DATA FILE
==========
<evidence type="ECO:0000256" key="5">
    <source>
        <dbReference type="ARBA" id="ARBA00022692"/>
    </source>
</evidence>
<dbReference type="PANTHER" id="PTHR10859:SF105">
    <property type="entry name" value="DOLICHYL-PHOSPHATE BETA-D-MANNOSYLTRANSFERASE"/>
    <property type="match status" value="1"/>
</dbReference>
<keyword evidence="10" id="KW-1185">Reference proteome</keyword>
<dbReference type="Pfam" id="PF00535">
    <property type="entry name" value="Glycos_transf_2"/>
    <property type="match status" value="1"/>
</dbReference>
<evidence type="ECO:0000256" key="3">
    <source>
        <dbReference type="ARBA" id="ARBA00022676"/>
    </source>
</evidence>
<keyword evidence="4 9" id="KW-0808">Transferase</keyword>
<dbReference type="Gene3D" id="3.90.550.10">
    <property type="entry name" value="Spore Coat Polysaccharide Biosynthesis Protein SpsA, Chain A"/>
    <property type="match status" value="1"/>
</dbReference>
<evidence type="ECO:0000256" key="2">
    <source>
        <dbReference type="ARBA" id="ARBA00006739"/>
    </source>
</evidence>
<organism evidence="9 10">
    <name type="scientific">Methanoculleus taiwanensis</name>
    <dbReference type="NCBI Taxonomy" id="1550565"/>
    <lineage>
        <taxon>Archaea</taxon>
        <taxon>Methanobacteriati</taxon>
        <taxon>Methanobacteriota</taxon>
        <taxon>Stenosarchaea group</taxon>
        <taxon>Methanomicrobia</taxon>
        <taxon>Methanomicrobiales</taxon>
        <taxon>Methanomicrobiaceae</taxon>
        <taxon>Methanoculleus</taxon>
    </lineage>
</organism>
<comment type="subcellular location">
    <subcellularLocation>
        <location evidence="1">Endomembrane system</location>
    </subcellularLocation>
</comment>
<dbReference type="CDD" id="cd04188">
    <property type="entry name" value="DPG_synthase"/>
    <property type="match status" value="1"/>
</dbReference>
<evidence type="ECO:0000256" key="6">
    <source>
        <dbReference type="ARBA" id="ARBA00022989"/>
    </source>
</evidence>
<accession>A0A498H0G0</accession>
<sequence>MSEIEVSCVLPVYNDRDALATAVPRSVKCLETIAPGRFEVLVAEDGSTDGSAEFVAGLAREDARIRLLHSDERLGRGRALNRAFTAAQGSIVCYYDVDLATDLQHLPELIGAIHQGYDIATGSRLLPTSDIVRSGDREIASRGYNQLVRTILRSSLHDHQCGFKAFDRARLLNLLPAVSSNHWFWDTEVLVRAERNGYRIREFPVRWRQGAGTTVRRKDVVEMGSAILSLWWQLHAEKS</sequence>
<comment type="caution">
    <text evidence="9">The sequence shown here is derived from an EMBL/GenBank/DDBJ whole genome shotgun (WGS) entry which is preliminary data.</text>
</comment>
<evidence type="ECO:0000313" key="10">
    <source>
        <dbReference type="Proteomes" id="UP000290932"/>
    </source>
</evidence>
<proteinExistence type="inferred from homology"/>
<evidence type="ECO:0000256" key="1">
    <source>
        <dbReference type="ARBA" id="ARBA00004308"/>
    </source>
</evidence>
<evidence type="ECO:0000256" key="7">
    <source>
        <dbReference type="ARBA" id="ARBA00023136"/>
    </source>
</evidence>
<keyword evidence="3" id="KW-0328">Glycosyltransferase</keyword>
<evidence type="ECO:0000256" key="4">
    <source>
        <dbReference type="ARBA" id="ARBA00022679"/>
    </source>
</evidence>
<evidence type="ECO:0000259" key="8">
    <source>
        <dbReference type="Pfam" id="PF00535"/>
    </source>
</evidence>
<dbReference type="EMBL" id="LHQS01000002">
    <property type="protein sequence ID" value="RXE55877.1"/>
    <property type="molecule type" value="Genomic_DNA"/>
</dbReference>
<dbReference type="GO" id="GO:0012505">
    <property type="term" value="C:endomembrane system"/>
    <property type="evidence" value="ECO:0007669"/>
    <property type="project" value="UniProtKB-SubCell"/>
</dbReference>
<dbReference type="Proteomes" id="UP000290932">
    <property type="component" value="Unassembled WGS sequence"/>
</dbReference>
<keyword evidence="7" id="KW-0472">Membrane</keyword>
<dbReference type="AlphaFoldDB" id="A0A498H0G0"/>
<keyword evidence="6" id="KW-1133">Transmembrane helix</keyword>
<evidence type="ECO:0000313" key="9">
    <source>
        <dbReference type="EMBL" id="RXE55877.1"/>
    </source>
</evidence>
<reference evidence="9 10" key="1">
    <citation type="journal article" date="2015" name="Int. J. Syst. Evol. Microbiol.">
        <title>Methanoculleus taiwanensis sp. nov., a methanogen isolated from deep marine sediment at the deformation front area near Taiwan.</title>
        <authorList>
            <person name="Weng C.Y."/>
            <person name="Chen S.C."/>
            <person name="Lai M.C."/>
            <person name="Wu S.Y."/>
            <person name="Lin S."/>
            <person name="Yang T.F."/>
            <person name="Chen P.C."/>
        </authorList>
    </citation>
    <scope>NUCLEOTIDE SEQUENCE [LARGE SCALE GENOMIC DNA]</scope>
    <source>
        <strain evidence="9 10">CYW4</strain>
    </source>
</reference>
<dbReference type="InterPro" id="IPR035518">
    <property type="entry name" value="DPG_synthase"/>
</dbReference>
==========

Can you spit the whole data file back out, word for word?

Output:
<evidence type="ECO:0000256" key="5">
    <source>
        <dbReference type="ARBA" id="ARBA00022692"/>
    </source>
</evidence>
<dbReference type="PANTHER" id="PTHR10859:SF105">
    <property type="entry name" value="DOLICHYL-PHOSPHATE BETA-D-MANNOSYLTRANSFERASE"/>
    <property type="match status" value="1"/>
</dbReference>
<keyword evidence="10" id="KW-1185">Reference proteome</keyword>
<dbReference type="Pfam" id="PF00535">
    <property type="entry name" value="Glycos_transf_2"/>
    <property type="match status" value="1"/>
</dbReference>
<evidence type="ECO:0000256" key="3">
    <source>
        <dbReference type="ARBA" id="ARBA00022676"/>
    </source>
</evidence>
<keyword evidence="4 9" id="KW-0808">Transferase</keyword>
<dbReference type="Gene3D" id="3.90.550.10">
    <property type="entry name" value="Spore Coat Polysaccharide Biosynthesis Protein SpsA, Chain A"/>
    <property type="match status" value="1"/>
</dbReference>
<evidence type="ECO:0000256" key="2">
    <source>
        <dbReference type="ARBA" id="ARBA00006739"/>
    </source>
</evidence>
<organism evidence="9 10">
    <name type="scientific">Methanoculleus taiwanensis</name>
    <dbReference type="NCBI Taxonomy" id="1550565"/>
    <lineage>
        <taxon>Archaea</taxon>
        <taxon>Methanobacteriati</taxon>
        <taxon>Methanobacteriota</taxon>
        <taxon>Stenosarchaea group</taxon>
        <taxon>Methanomicrobia</taxon>
        <taxon>Methanomicrobiales</taxon>
        <taxon>Methanomicrobiaceae</taxon>
        <taxon>Methanoculleus</taxon>
    </lineage>
</organism>
<comment type="subcellular location">
    <subcellularLocation>
        <location evidence="1">Endomembrane system</location>
    </subcellularLocation>
</comment>
<dbReference type="CDD" id="cd04188">
    <property type="entry name" value="DPG_synthase"/>
    <property type="match status" value="1"/>
</dbReference>
<evidence type="ECO:0000256" key="6">
    <source>
        <dbReference type="ARBA" id="ARBA00022989"/>
    </source>
</evidence>
<accession>A0A498H0G0</accession>
<sequence>MSEIEVSCVLPVYNDRDALATAVPRSVKCLETIAPGRFEVLVAEDGSTDGSAEFVAGLAREDARIRLLHSDERLGRGRALNRAFTAAQGSIVCYYDVDLATDLQHLPELIGAIHQGYDIATGSRLLPTSDIVRSGDREIASRGYNQLVRTILRSSLHDHQCGFKAFDRARLLNLLPAVSSNHWFWDTEVLVRAERNGYRIREFPVRWRQGAGTTVRRKDVVEMGSAILSLWWQLHAEKS</sequence>
<comment type="caution">
    <text evidence="9">The sequence shown here is derived from an EMBL/GenBank/DDBJ whole genome shotgun (WGS) entry which is preliminary data.</text>
</comment>
<evidence type="ECO:0000313" key="10">
    <source>
        <dbReference type="Proteomes" id="UP000290932"/>
    </source>
</evidence>
<proteinExistence type="inferred from homology"/>
<evidence type="ECO:0000256" key="1">
    <source>
        <dbReference type="ARBA" id="ARBA00004308"/>
    </source>
</evidence>
<evidence type="ECO:0000256" key="7">
    <source>
        <dbReference type="ARBA" id="ARBA00023136"/>
    </source>
</evidence>
<keyword evidence="3" id="KW-0328">Glycosyltransferase</keyword>
<evidence type="ECO:0000256" key="4">
    <source>
        <dbReference type="ARBA" id="ARBA00022679"/>
    </source>
</evidence>
<evidence type="ECO:0000259" key="8">
    <source>
        <dbReference type="Pfam" id="PF00535"/>
    </source>
</evidence>
<dbReference type="EMBL" id="LHQS01000002">
    <property type="protein sequence ID" value="RXE55877.1"/>
    <property type="molecule type" value="Genomic_DNA"/>
</dbReference>
<dbReference type="GO" id="GO:0012505">
    <property type="term" value="C:endomembrane system"/>
    <property type="evidence" value="ECO:0007669"/>
    <property type="project" value="UniProtKB-SubCell"/>
</dbReference>
<dbReference type="Proteomes" id="UP000290932">
    <property type="component" value="Unassembled WGS sequence"/>
</dbReference>
<keyword evidence="7" id="KW-0472">Membrane</keyword>
<dbReference type="AlphaFoldDB" id="A0A498H0G0"/>
<keyword evidence="6" id="KW-1133">Transmembrane helix</keyword>
<evidence type="ECO:0000313" key="9">
    <source>
        <dbReference type="EMBL" id="RXE55877.1"/>
    </source>
</evidence>
<reference evidence="9 10" key="1">
    <citation type="journal article" date="2015" name="Int. J. Syst. Evol. Microbiol.">
        <title>Methanoculleus taiwanensis sp. nov., a methanogen isolated from deep marine sediment at the deformation front area near Taiwan.</title>
        <authorList>
            <person name="Weng C.Y."/>
            <person name="Chen S.C."/>
            <person name="Lai M.C."/>
            <person name="Wu S.Y."/>
            <person name="Lin S."/>
            <person name="Yang T.F."/>
            <person name="Chen P.C."/>
        </authorList>
    </citation>
    <scope>NUCLEOTIDE SEQUENCE [LARGE SCALE GENOMIC DNA]</scope>
    <source>
        <strain evidence="9 10">CYW4</strain>
    </source>
</reference>
<dbReference type="InterPro" id="IPR035518">
    <property type="entry name" value="DPG_synthase"/>
</dbReference>